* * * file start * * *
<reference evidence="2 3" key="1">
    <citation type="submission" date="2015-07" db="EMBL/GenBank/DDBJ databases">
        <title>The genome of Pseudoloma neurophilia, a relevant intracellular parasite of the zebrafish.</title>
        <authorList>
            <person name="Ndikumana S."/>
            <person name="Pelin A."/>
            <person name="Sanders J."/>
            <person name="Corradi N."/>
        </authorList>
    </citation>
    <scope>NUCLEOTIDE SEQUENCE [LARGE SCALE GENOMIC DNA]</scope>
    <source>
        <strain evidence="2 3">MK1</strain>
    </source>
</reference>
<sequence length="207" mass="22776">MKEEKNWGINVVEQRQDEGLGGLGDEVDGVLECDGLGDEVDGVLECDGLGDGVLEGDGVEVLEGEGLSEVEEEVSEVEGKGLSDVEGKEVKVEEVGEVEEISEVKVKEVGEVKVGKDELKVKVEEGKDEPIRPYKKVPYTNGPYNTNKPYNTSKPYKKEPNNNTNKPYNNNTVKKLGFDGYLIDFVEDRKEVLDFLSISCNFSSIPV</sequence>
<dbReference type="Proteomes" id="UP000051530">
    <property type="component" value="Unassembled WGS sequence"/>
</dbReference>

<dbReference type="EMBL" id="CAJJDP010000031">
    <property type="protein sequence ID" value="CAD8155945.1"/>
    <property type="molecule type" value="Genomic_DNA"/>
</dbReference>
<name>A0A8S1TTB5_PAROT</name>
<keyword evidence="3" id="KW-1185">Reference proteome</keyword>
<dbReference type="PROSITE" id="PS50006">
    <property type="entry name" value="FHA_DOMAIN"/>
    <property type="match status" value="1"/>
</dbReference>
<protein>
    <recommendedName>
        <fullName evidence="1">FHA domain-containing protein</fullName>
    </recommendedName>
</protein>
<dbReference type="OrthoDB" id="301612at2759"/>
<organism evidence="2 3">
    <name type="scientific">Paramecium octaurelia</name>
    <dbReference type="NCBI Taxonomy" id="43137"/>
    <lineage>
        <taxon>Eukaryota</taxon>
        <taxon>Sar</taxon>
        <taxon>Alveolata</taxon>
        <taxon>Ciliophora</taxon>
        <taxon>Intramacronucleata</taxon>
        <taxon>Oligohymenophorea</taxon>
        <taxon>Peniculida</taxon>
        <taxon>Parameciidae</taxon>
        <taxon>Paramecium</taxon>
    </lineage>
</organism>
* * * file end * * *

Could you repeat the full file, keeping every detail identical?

<reference evidence="2 3" key="1">
    <citation type="submission" date="2015-07" db="EMBL/GenBank/DDBJ databases">
        <title>The genome of Pseudoloma neurophilia, a relevant intracellular parasite of the zebrafish.</title>
        <authorList>
            <person name="Ndikumana S."/>
            <person name="Pelin A."/>
            <person name="Sanders J."/>
            <person name="Corradi N."/>
        </authorList>
    </citation>
    <scope>NUCLEOTIDE SEQUENCE [LARGE SCALE GENOMIC DNA]</scope>
    <source>
        <strain evidence="2 3">MK1</strain>
    </source>
</reference>
<sequence length="207" mass="22776">MKEEKNWGINVVEQRQDEGLGGLGDEVDGVLECDGLGDEVDGVLECDGLGDGVLEGDGVEVLEGEGLSEVEEEVSEVEGKGLSDVEGKEVKVEEVGEVEEISEVKVKEVGEVKVGKDELKVKVEEGKDEPIRPYKKVPYTNGPYNTNKPYNTSKPYKKEPNNNTNKPYNNNTVKKLGFDGYLIDFVEDRKEVLDFLSISCNFSSIPV</sequence>
<dbReference type="Proteomes" id="UP000051530">
    <property type="component" value="Unassembled WGS sequence"/>
</dbReference>

<dbReference type="EMBL" id="CAJJDP010000031">
    <property type="protein sequence ID" value="CAD8155945.1"/>
    <property type="molecule type" value="Genomic_DNA"/>
</dbReference>
<name>A0A8S1TTB5_PAROT</name>
<keyword evidence="3" id="KW-1185">Reference proteome</keyword>
<dbReference type="PROSITE" id="PS50006">
    <property type="entry name" value="FHA_DOMAIN"/>
    <property type="match status" value="1"/>
</dbReference>
<protein>
    <recommendedName>
        <fullName evidence="1">FHA domain-containing protein</fullName>
    </recommendedName>
</protein>
<dbReference type="OrthoDB" id="301612at2759"/>
<organism evidence="2 3">
    <name type="scientific">Paramecium octaurelia</name>
    <dbReference type="NCBI Taxonomy" id="43137"/>
    <lineage>
        <taxon>Eukaryota</taxon>
        <taxon>Sar</taxon>
        <taxon>Alveolata</taxon>
        <taxon>Ciliophora</taxon>
        <taxon>Intramacronucleata</taxon>
        <taxon>Oligohymenophorea</taxon>
        <taxon>Peniculida</taxon>
        <taxon>Parameciidae</taxon>
        <taxon>Paramecium</taxon>
    </lineage>
</organism>